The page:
According to a report by Global Financial House (GIH) “the non-oil GDP witnessed an increase of 12% in 2010 driven by a 28% jump in trade and 22% jump in the manufacturing sector. In real terms, as per IMF estimates, the GDP recorded a growth of 3.4% in 2010 to reach KWD19.3bn. The growth was driven by a 3.2% increase in oil and 3.5% increase in non-oil activity. Since December 2010, Kuwait increased its oil production to assist in the effort to stabilize the global oil market. In real terms, for 2011, the IMF estimated the economy to grow by 5.7%.”

The main contributor to Kuwait’s GDP is the hydrocarbon sector, “it represented an average of 54% of nominal GDP during in 2010 and an expected 58% during 2011” states the report.

The report concludes that the IMF estimates the GDP growth at around 5.5% for 2011 but warns that “continued deleveraging in the financial sector, slow credit growth, and a seemingly slower implementation of the authorities’ 2010-2014 development plan driven by domestic politics hindered growth which [is ] believe[d] relatively weak.”Kuwait Budget

Kuwait: GDP by Economic Activity

As for the GDP by sector the GIH adds “the share of crude petroleum and natural gas in GDP went up to 51% level against 49% in 2009. During 2011, oil prices continued to increase further and averaged USD105.6 per barrel, which is expected to increase the contribution of oil to GDP further.”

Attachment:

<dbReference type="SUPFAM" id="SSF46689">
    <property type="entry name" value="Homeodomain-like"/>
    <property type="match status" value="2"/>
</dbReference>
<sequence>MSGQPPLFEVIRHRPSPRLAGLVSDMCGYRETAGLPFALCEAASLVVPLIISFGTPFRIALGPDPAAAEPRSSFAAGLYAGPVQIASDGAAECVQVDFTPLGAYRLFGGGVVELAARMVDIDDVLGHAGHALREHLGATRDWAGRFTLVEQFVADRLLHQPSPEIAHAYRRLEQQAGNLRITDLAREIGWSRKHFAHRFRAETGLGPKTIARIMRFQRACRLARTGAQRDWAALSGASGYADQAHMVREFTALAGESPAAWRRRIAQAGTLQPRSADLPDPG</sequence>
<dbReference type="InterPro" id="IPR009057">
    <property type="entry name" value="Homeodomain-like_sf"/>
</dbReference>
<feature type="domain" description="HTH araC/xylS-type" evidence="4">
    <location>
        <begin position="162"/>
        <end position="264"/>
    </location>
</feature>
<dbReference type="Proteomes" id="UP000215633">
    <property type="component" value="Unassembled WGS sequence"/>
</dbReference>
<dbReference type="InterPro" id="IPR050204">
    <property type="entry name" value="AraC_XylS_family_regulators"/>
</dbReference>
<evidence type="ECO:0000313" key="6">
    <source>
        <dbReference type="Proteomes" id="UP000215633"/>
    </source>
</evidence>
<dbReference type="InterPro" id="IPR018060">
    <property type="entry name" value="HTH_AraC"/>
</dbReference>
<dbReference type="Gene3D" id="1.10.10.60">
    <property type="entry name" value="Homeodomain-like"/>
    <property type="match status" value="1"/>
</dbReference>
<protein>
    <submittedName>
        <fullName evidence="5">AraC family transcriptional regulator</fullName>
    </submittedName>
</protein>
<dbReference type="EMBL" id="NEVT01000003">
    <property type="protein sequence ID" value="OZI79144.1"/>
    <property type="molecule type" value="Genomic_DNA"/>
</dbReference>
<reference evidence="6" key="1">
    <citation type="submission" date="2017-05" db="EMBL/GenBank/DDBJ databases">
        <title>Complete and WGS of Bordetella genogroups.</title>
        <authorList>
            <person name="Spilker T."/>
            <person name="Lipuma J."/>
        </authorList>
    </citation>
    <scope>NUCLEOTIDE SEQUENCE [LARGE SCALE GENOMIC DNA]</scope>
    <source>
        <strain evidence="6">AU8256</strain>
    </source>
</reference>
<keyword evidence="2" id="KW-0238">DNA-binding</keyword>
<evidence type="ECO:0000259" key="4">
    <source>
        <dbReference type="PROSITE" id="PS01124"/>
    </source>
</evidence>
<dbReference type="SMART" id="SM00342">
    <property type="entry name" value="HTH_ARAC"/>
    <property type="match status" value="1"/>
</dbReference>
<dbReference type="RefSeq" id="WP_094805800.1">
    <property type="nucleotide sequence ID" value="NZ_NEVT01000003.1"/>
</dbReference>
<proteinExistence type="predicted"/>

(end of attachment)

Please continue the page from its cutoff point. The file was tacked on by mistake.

At the same time “community and Social Services, the biggest non-oil component and accounting for almost 16% to Kuwait’s GDP in 2010, grew by 9.4% to reach KD 5.6 billion while the Financial Institutions sector, the second largest non-oil sector and contributing 10% to Kuwait’s total nominal GDP witnessed a 6% growth to reach KD 3.6 billion. During 2009, the sector had declined by 22% with investment companies incurring huge losses.”

“Among other leading sectors that contributed to the non-oil growth were the Transport, Storage and Communications, Trade and Manufacturing sector growing by 14%, 28% and 22% respectively. The three collectively contributed 18.2% of the Kuwait’s GDP.”Kuwait GDP

Kuwait: Inflation

GIH further believes that inflation should remain stable and slowly come down on the near term horizon as pressure from high commodity prices eases.

“based on the 2011 year ending report from the Central Bank of Kuwait, inflation as measured by the Consumer Price Index (CPI) equaled 148pts in 2011, and compared with its 2000 base year, the increase of prices was at an average of 4.8% against 2010 prices when it was at 4%. The increase in inflation in 2011 was primarily due to higher international food prices However since the beginning of 2011, inflation has been on the slide and for the month of December, stood at 3.1% y-o-y (measured by CPI General Index), and the lowest recorded in the previous nineteen months.”